The story of Icarus is one synonymous with sporting superstars. As legend goes, Icarus and his father were imprisoned by King Minos of Crete. In an effort to free himself and his son, Icarus’ father – master craftsman Daedalus – constructed two sets of wings made from wax and feathers. Daedalus imparted in his son two pieces of advice: Do not fly too low or the wings will get wet, nor fly too high or the wax will melt and fall from the heavens. Once Icarus soared through the sky, he was consumed by the ability to fly and forgot his father’s advice and continued to fly higher and higher. Eventually Icarus flew too high and the wax melted, sending him plummeting to his death.
This may not be the first time this tale is related to the story of Conor McGregor and likely it will not be the last. On Saturday night, when McGregor walks to the cage surrounded by a chorus of “The Foggy Dew,” there will be a lot of questions answered.
Perhaps the biggest slight on McGregor’s career so far is that he may have sacrificed his fighting prime in pursuit of riches. While May/Mac was an obvious commercial success, it is truly a pity that the fight – and the birth of his son – have caused McGregor to step away from the Octagon for 2 years. MMA fans have been robbed of two prime years of watching one of the greatest fighters that the sport has ever seen.
In his absence, a revisionist history has surfaced regarding McGregor’s career and achievements thus far. Fans have slated McGregor for his inability to defend titles, and some question the legitimacy of his Lightweight championship reign. They argue that he only fought once in the division. And that the man he defeated, Eddie Alvarez, has only gone 1-1-1 since that fight. With UFC 229 fast approaching, there is a narrative emerging that everything is on the line for Conor McGregor. And that narrative is absolutely wrong.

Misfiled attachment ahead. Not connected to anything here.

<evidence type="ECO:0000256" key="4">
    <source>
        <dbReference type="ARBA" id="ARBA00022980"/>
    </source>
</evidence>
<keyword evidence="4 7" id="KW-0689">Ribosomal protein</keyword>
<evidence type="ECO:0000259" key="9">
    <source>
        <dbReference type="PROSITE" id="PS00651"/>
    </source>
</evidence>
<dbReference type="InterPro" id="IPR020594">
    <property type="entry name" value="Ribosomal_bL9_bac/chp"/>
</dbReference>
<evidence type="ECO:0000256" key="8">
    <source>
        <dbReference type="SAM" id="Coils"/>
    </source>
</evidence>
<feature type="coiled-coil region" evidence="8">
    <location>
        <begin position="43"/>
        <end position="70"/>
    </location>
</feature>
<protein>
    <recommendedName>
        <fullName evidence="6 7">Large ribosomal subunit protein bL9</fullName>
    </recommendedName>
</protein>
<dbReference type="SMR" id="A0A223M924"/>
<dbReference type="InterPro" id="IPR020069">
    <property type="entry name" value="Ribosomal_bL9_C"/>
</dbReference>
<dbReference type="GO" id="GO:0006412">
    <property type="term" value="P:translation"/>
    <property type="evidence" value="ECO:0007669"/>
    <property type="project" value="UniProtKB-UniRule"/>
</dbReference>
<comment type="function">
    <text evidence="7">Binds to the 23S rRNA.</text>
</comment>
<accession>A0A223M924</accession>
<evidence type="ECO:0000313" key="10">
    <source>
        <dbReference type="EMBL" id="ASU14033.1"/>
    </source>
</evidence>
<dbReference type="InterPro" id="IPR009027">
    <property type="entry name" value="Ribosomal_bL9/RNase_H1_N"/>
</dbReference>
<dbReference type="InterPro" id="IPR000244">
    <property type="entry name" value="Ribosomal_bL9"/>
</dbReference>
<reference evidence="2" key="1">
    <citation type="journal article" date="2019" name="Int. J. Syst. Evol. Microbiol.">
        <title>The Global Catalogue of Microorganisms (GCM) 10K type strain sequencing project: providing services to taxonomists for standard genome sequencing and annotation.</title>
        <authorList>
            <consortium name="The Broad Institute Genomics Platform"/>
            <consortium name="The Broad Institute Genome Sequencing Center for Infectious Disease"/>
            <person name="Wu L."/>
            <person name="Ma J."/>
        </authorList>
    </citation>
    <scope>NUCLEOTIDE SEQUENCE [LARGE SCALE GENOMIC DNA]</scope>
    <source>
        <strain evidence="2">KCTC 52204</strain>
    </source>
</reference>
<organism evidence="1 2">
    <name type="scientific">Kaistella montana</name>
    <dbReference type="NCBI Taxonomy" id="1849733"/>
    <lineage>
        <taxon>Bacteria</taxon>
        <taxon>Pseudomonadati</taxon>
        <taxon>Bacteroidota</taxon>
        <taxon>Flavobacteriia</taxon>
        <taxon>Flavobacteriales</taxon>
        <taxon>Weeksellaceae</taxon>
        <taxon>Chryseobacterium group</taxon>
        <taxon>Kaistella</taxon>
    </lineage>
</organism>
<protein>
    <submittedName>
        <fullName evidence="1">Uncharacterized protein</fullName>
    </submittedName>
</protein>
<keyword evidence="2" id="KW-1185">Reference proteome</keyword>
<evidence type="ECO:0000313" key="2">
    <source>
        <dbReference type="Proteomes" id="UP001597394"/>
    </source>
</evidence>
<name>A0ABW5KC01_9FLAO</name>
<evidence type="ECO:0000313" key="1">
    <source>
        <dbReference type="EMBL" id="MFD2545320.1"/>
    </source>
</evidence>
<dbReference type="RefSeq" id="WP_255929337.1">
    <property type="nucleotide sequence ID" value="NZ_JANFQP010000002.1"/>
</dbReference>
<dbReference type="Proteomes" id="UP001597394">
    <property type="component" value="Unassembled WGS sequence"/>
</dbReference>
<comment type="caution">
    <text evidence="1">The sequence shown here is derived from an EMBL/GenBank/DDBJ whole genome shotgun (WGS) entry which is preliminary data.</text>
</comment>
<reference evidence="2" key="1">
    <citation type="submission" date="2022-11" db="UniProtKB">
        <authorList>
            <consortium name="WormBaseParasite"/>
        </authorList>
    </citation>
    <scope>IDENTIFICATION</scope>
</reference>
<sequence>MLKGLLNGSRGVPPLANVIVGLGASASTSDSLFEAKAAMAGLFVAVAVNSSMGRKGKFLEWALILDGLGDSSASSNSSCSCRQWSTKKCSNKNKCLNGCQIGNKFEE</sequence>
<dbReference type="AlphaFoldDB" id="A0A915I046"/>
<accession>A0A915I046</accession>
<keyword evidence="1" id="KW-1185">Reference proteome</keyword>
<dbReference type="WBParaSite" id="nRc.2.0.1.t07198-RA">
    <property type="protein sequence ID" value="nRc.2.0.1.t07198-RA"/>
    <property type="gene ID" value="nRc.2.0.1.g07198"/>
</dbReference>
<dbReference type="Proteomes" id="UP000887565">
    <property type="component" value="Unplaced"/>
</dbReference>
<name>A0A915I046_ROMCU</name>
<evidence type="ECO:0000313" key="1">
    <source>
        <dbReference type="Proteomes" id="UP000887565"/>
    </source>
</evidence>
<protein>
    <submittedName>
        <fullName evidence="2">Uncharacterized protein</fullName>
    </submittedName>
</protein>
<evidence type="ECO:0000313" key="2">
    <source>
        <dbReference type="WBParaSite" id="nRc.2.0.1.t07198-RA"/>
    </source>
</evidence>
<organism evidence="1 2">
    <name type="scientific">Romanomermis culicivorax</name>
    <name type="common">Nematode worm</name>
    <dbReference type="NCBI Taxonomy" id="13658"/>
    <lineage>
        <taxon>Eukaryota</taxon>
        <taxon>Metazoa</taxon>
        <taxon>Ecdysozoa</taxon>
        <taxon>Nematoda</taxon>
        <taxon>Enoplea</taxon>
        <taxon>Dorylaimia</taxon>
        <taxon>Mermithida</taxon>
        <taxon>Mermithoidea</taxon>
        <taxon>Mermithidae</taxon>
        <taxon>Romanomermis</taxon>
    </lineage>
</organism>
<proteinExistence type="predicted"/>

In reality, even if Khabib Nurmagomedov walks straight through McGregor’s fabled left hand, takes him down and decimates the Irishman in under a minute, it does nothing to the legacy of Conor McGregor. If McGregor were to fight 5 more times and lose every single fight, it would not take away what he has already earned. In the heat of the moment the stakes always seem higher than they actually are. Fedor Emelianenko, Anderson SIlva and BJ Penn have all suffered embarrassing loses and yet, as the dust has settled, these fighters’ legacies remain intact. The same will be the case for McGregor.
Regardless of what fans’ thoughts might be about McGregor’s antics outside of the Octagon, his body of work inside it is truly remarkable. McGregor’s tear through the featherweight division was simply astonishing. While at the time his wins over Jose Aldo and Chad Mendes were his standout performances at 145, his victories over Dustin Poirier and Max Holloway have aged well – considering both have gone on to have their own great careers inside the cage.
The pair of Diaz fights highlighted flaws in McGregor’s game, but battling through the adversity to win the rematch seems to have really cemented McGregor as a mainstream star. In his lone UFC lightweight fight, he showed all his skills and dominated the extremely durable Eddie Alvarez in dazzling fashion. With the Alvarez victory as his crowning achievement, the fact that McGregor became the first man to hold two UFC titles simultaneously has secured his status as an all-time great.
There is a very real possibility that McGregor will lose and lose convincingly. Part of what makes fighting so fun is the fact that nobody is infallible. Every great has been embarrassed at some point in their careers, most inside the cage (and others embroiled in PED scandals outside). It’s hard to believe that a loss would even impact McGregor at all. The options for him are endless and he will probably rebound with either a title shot or a rematch with Nate Diaz that will make him even wealthier than he already is.
Regardless of what’s on the line on Saturday, one thing is certain: Conor McGregor vs. Khabib Nurmagomedov is the most anticipated fight in the divisions history. And while constructing career defining narratives is fun, the truth is – when all is said and done – both fighters have already won UFC gold and their legacies are, very likely, already cemented in the annals of time.